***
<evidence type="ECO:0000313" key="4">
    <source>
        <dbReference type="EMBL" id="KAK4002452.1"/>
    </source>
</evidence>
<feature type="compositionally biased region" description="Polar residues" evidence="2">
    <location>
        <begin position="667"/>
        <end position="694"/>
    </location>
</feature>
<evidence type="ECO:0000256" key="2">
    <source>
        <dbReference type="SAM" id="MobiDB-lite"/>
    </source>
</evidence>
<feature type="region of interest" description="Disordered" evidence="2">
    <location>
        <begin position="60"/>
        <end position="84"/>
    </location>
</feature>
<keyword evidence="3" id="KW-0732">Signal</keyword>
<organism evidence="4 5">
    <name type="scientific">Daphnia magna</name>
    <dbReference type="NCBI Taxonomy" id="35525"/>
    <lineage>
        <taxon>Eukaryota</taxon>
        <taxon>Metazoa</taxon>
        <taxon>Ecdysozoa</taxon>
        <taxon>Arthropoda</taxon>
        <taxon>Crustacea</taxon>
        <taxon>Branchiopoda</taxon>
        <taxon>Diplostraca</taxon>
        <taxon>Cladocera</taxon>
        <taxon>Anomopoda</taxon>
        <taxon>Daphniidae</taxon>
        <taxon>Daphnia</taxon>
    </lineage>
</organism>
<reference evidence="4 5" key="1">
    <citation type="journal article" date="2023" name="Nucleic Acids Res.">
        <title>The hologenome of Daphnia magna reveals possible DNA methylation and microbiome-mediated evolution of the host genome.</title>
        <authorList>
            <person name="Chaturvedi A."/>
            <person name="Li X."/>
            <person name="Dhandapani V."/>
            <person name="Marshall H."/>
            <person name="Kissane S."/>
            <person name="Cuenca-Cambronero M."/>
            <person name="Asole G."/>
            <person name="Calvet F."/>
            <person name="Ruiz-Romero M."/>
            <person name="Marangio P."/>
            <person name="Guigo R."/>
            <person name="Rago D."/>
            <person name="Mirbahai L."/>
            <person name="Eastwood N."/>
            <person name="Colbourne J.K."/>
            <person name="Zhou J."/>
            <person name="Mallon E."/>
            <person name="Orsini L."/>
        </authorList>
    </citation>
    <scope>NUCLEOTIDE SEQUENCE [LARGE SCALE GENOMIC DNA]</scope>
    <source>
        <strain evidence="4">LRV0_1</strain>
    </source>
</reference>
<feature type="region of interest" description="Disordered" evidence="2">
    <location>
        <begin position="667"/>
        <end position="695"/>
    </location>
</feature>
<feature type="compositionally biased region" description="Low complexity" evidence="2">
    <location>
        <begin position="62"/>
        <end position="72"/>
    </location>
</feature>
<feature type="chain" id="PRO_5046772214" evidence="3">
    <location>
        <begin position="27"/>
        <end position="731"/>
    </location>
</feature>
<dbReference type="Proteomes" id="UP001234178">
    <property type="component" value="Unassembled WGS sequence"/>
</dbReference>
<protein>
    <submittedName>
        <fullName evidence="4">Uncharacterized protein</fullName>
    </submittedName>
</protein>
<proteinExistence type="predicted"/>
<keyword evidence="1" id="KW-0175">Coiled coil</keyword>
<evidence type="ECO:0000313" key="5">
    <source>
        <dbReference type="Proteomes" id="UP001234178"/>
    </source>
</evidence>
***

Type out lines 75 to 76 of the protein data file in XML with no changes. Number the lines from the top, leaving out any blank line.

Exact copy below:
</feature>
<feature type="compositionally biased region" description="Low complexity" evidence="2">